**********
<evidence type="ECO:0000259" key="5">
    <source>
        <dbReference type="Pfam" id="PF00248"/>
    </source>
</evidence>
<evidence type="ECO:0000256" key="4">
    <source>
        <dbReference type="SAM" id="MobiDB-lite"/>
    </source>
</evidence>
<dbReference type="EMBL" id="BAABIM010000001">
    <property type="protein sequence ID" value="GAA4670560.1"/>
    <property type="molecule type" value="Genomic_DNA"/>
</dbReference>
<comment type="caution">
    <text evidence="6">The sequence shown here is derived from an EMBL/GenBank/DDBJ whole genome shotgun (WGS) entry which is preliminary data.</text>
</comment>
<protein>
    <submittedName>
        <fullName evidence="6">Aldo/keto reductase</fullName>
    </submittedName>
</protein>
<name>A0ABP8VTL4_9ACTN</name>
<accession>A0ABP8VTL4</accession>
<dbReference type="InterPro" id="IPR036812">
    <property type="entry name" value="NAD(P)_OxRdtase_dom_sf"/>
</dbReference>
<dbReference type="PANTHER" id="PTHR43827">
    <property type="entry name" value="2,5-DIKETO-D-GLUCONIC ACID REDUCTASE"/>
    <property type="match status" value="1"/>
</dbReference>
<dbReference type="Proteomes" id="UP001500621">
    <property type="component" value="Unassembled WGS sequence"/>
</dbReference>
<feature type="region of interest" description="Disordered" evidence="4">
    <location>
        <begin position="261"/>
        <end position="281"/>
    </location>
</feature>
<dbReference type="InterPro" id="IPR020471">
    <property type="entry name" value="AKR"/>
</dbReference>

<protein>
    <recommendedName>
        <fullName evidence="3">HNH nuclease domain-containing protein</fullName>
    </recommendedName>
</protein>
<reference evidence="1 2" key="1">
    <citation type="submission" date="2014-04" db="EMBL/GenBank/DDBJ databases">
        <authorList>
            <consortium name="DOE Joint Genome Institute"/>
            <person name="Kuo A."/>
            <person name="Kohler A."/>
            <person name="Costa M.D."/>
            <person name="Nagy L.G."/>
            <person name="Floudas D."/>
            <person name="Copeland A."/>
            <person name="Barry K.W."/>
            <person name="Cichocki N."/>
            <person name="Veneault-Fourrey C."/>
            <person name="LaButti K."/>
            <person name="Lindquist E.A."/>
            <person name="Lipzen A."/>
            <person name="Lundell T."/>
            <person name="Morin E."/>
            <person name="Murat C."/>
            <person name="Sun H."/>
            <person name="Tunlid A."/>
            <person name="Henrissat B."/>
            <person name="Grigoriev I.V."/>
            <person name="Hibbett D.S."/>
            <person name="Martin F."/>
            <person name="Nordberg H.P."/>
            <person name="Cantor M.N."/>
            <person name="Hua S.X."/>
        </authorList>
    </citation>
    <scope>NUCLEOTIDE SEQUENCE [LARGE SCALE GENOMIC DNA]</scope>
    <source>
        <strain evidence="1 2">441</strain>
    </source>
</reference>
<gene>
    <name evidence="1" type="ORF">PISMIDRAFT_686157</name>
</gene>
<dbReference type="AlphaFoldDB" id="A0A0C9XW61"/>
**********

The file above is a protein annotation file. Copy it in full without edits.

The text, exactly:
<evidence type="ECO:0000259" key="5">
    <source>
        <dbReference type="Pfam" id="PF00248"/>
    </source>
</evidence>
<evidence type="ECO:0000256" key="4">
    <source>
        <dbReference type="SAM" id="MobiDB-lite"/>
    </source>
</evidence>
<dbReference type="EMBL" id="BAABIM010000001">
    <property type="protein sequence ID" value="GAA4670560.1"/>
    <property type="molecule type" value="Genomic_DNA"/>
</dbReference>
<comment type="caution">
    <text evidence="6">The sequence shown here is derived from an EMBL/GenBank/DDBJ whole genome shotgun (WGS) entry which is preliminary data.</text>
</comment>
<protein>
    <submittedName>
        <fullName evidence="6">Aldo/keto reductase</fullName>
    </submittedName>
</protein>
<name>A0ABP8VTL4_9ACTN</name>
<accession>A0ABP8VTL4</accession>
<dbReference type="InterPro" id="IPR036812">
    <property type="entry name" value="NAD(P)_OxRdtase_dom_sf"/>
</dbReference>
<dbReference type="PANTHER" id="PTHR43827">
    <property type="entry name" value="2,5-DIKETO-D-GLUCONIC ACID REDUCTASE"/>
    <property type="match status" value="1"/>
</dbReference>
<dbReference type="Proteomes" id="UP001500621">
    <property type="component" value="Unassembled WGS sequence"/>
</dbReference>
<feature type="region of interest" description="Disordered" evidence="4">
    <location>
        <begin position="261"/>
        <end position="281"/>
    </location>
</feature>
<dbReference type="InterPro" id="IPR020471">
    <property type="entry name" value="AKR"/>
</dbReference>

<protein>
    <recommendedName>
        <fullName evidence="3">HNH nuclease domain-containing protein</fullName>
    </recommendedName>
</protein>
<reference evidence="1 2" key="1">
    <citation type="submission" date="2014-04" db="EMBL/GenBank/DDBJ databases">
        <authorList>
            <consortium name="DOE Joint Genome Institute"/>
            <person name="Kuo A."/>
            <person name="Kohler A."/>
            <person name="Costa M.D."/>
            <person name="Nagy L.G."/>
            <person name="Floudas D."/>
            <person name="Copeland A."/>
            <person name="Barry K.W."/>
            <person name="Cichocki N."/>
            <person name="Veneault-Fourrey C."/>
            <person name="LaButti K."/>
            <person name="Lindquist E.A."/>
            <person name="Lipzen A."/>
            <person name="Lundell T."/>
            <person name="Morin E."/>
            <person name="Murat C."/>
            <person name="Sun H."/>
            <person name="Tunlid A."/>
            <person name="Henrissat B."/>
            <person name="Grigoriev I.V."/>
            <person name="Hibbett D.S."/>
            <person name="Martin F."/>
            <person name="Nordberg H.P."/>
            <person name="Cantor M.N."/>
            <person name="Hua S.X."/>
        </authorList>
    </citation>
    <scope>NUCLEOTIDE SEQUENCE [LARGE SCALE GENOMIC DNA]</scope>
    <source>
        <strain evidence="1 2">441</strain>
    </source>
</reference>
<gene>
    <name evidence="1" type="ORF">PISMIDRAFT_686157</name>
</gene>
<dbReference type="AlphaFoldDB" id="A0A0C9XW61"/>